2. Crisis Averted: On Sunday night, Matt Adams stepped to the plate having already reached base twice on the night, and sporting a .565 average and with the bases loaded ahead of him. Although it has become nearly a habit for him to destroy the ball in any given situation, this time he struck out looking on a Chad Durbin cutter, which if he’d connected on in his usual fashion, would have taken the push for more at-bats to him to a code red explosion level. He’s hit in every situation thus far, and went 2 for 3 on Sunday with his third double of the year. While he continues to be a dangerous presence off the bench, and a once per series starter, the torches that his growing group of supporters for an everyday position are waving may have gotten thrown into Mike Matheny’s office if he’d come through in that moment. Considering the amount of controversy on the who’s, when’s and where’s that are already in play, that would have been the last thing needed right now for him.

3. Beltran’s Back: While the offense as a whole continues to struggle to get on the same page at the same time, perhaps Carlos Beltran had his turning point versus a team that he has been particularly brutal on over his career. Beltran launched three home runs in the first three games of the series, raising his career totally vs. the Phils to 30, his most against any team in his career. For the weekend, he hit .437 (7 for 16), and has hit .375 over the past week.

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Home Runs Plague Kansas City Royals During Early Success

Fourteen games in, the Royals are 8-6 and only a half a game out of first in the A.L. Central. Overall, the team is playing well, but so far they’ve given up 18 home runs, which is fourth in the A.L. and 6th in the Majors. Meanwhile, they’ve hit just five home runs, which is last in the A.L. and 29th in the Majors, just ahead of the woeful Miami Marlins with only three team home runs.


Of the 18 home runs given up, the starting rotation gave up 13, with Jeremy Guthrie (5 HR) and Ervin Santana (4 HR) being the top offenders. The bullpen gave up five homers, with Kelvin Herrera giving up three of them, all in one inning of Tuesday night’s game against the Atlanta Braves.

Of the 18 homers given up, 15 are solo shots, two are two-run homers and one is a three-run homer. In the games the Royals didn’t give up a home run, they’re 4-2. In games where they only gave up solo shots, they’re 3-2. In multi-run homer games, they’re 1-2. What’s interesting are the games where the opposing team hit multiple solo home runs in a game. In those games, the Royals are 2-1.

So why is the Royals pitching staff giving up so many home runs? For Guthrie, it appears he throws a bad pitch once in a while and hitters take advantage of it. So far, he’s 2-0 with a 3.20 ERA with 17 strikeouts and three walks, giving him a 5.67 SO/BB ratio.

Over his career, Santana has a tendency to give up homers and he’s keeping true to form. But he’s got a 2.45 ERA and he’s struck out 19 batters while walking five, giving him a 3.80 SO/BB ratio.

As for Kelvin Herrera’s three homers he gave up, the Royals think he tipped his pitches when he gave up his three home runs against Atlanta. Herrera is a fireball pitcher and they tend to give up home runs.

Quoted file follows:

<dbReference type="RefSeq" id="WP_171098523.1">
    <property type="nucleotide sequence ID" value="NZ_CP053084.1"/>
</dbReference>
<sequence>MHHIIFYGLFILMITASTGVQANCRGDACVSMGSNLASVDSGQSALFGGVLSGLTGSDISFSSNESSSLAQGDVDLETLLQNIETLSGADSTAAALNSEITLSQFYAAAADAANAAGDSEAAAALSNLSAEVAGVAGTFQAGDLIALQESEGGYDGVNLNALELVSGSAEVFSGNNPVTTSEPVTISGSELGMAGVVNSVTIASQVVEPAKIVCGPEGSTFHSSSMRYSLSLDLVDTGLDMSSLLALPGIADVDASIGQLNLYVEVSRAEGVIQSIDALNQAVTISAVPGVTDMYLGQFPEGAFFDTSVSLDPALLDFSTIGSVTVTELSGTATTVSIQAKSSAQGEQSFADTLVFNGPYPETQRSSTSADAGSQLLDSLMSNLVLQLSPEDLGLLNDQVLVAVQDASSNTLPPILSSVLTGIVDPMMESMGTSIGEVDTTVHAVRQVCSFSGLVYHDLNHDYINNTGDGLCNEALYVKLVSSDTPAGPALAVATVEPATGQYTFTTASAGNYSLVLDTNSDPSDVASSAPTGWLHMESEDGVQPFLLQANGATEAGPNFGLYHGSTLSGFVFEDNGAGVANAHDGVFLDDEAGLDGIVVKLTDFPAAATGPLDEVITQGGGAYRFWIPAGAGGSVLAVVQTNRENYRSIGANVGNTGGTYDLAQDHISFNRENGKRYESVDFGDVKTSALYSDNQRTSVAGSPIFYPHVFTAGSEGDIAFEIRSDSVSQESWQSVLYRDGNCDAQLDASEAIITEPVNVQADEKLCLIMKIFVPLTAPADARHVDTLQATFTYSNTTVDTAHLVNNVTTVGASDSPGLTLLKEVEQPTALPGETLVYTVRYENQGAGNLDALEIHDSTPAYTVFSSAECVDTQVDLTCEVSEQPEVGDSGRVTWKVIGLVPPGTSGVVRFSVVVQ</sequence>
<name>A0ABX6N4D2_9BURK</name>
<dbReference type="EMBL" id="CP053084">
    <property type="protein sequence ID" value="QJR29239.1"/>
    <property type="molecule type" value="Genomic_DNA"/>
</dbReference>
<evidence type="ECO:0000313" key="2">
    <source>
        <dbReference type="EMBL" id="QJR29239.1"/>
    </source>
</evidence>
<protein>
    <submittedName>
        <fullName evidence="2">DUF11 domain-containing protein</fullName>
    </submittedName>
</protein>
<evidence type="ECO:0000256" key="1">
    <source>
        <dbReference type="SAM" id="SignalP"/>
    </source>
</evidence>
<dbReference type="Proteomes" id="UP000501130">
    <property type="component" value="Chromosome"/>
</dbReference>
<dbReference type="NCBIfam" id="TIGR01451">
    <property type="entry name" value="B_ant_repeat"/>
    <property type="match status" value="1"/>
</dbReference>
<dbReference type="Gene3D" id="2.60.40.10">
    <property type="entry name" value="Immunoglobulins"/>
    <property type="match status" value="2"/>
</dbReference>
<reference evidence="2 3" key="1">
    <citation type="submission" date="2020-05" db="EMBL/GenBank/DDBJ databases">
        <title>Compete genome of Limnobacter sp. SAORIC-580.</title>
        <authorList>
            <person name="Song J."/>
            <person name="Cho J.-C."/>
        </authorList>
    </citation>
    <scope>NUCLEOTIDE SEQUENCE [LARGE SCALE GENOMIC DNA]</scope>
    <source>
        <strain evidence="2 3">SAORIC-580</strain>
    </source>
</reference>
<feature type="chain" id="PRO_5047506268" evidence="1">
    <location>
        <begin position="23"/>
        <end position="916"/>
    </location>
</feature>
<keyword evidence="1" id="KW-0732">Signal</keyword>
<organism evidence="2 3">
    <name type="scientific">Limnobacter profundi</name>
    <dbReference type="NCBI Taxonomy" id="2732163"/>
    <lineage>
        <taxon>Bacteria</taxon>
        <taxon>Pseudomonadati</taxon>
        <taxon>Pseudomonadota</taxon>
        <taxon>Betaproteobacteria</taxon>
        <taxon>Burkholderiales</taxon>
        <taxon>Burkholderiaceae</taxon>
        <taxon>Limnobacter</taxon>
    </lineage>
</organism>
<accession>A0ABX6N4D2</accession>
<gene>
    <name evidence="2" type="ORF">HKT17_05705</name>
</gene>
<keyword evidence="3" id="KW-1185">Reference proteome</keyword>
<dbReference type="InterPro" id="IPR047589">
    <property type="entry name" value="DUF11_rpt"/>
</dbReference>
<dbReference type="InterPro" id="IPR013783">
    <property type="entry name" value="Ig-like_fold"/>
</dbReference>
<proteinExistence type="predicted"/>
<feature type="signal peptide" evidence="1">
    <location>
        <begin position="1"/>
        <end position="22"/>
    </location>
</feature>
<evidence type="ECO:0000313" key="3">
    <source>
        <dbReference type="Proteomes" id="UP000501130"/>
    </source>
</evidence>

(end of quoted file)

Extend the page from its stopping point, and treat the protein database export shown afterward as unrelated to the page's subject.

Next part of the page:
While the Royals are giving up a lot of home runs this season, how does it compare to last season? In the first 14 games of 2012, the Royals gave up 14 home runs, seven of which were solo shots, six were two-run homers and one was a three-run homer. When they didn’t give up any home runs, they went 2-5. When they only gave up solo homers in a game, they were 1-1. When they gave up a multi-run homer, they were 0-5. Meanwhile, the Royals hit 12 home runs, seven more than this year. But after 14 games, they were 3-11 and in the middle of their 12-game losing streak. Compared to this year, the 2012 Royals gave up more multi-run homers, their team ERA was 4.66, they struck out 105 batters and walked 51, which gave them a 2.06 SO/BB ratio.

The 2013 Royals team ERA is 3.30, which is third in the A.L and fifth in the Majors. They have 122 strikeouts, which is third in the A.L. and fourth in the Majors. The Royals gave up 33 walks, which is second best in the A.L. and fourth best in the Majors. This gives the Royals an impressive team 3.70 SO/BB ratio. Yes, the Royals pitching staff gives up home runs, but otherwise they’re pitching well.

But how long can the Royals pitching staff keep up their low ERA and SO/BB ratio? So far, the Royals are lucky, mainly giving up solo home runs. But they can’t run on luck all season. If they start walking more batters and throwing less strikeouts, more runners will get on base, which increases the chance of multi-run homers. Pitching coach Dave Eiland needs to work with the pitching staff and cut down on the home runs. Meanwhile, hitting coaches Jack Maloof and Andre David need to get the offense hitting more home runs. If this doesn’t happen, the 2013 season could end up being like the 2012 season.

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Spring stats: starters scuffle in the desert

2011 saw the Royals’ top hitting prospects take a step forward, while many of their pitching prospects took a step sideways, down or out.

Spring training saw a similar result, as many of the position players the Royals are banking on flourished, while pitching remained the big question mark.

As of Friday, the games count. But the results from spring training are worth some analysis as the Royals head north with high aspirations.